The orange sunray, Hyalosperma semisterile, is an annual species that would only be available for wombats to feed on in winter and spring.
A collaboration between the University of South Australia, University of Adelaide and Australian Wildlife Conservancy (AWC) to investigate seasonal changes in the diet of the southern hairy-nosed wombat (Lasiorhinus latifrons).
The southern hairy-nosed wombat (Lasiorhinus latifrons) is the faunal emblem of South Australia. Habitat conversion and deterioration have reduced the numbers of this communal wombat and recent diseases may pose a serious risk to the survival of this species. Yet little is known about the diet of these wombats. This project investigates the inter-seasonal variation in the diet of L. latifrons using field observations and next-generation DNA sequencing of scat samples.
The project aims to (for the L. latifrons population at the Yookamurra Wildlife Sanctuary):
1) estimate the seasonal availability of potential food species, and
2) determine seasonal changes in the diet of the wombat. Determining at which times of the year wombats are most susceptible to eating invasive plant species, could facilitate managing the intake of invasive plant species and thereby reduce the incidence of disease-related mortality.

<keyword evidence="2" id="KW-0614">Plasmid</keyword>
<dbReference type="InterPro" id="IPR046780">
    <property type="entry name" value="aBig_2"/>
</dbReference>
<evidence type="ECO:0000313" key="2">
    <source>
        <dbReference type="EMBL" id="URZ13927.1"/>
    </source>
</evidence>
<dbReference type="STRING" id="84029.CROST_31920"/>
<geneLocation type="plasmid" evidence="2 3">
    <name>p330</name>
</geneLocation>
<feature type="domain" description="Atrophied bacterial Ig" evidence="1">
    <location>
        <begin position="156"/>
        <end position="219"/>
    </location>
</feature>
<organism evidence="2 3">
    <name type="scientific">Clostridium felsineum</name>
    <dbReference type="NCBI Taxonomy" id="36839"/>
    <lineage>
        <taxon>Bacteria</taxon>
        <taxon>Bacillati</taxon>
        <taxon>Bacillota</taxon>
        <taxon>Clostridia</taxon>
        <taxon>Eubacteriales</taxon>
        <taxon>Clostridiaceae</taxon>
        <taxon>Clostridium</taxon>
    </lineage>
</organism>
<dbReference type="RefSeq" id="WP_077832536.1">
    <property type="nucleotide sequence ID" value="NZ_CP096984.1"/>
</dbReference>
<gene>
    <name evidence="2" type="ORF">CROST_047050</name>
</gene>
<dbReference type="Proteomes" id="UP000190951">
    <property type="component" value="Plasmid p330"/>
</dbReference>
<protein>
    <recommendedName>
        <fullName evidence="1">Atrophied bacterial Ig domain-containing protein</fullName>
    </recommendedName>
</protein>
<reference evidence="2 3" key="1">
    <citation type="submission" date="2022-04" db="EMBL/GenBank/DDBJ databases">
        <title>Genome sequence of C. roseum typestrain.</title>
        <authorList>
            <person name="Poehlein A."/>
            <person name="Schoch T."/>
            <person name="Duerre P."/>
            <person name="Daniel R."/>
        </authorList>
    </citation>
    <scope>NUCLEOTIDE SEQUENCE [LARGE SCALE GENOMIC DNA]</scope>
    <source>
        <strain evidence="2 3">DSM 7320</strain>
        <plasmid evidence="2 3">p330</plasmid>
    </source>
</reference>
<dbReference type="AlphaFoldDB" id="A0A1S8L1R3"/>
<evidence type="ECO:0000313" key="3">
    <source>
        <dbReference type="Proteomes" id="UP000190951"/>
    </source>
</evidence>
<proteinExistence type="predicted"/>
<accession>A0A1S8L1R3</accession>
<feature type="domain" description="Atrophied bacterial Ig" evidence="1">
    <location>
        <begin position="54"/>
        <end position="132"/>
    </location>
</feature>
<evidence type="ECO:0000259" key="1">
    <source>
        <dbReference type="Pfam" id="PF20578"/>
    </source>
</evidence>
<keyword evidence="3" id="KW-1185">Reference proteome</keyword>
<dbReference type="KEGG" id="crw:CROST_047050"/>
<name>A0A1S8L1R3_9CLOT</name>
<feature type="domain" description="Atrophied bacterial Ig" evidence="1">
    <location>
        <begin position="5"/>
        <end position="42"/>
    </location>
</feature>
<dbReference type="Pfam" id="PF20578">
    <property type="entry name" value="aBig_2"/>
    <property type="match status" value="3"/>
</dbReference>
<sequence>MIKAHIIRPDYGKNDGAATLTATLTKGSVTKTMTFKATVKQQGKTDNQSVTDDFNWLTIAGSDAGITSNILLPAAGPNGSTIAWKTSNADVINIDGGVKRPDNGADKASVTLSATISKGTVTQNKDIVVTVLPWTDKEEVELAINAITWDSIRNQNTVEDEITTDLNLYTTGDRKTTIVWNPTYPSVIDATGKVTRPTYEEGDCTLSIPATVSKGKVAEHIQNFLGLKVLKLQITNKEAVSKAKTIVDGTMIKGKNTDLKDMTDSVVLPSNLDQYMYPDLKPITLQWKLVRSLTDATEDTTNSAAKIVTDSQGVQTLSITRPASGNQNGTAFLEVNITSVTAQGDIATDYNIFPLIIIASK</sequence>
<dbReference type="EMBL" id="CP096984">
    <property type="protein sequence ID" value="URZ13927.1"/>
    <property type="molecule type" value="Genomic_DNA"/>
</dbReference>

The project is led by Gunnar Keppel (School of Natural and Built Environments, University of South Australia), Hugh Cross/Ed Biffin (School of Earth and Environmental Sciences, University of Adelaide), and Noel Riessen (Australian Wildlife Conservancy).
The project has been funded ($3K) by the Lirabenda Endowment Fund of the Field Naturalists Society of South Australia.
For further information please contact Gunnar Keppel.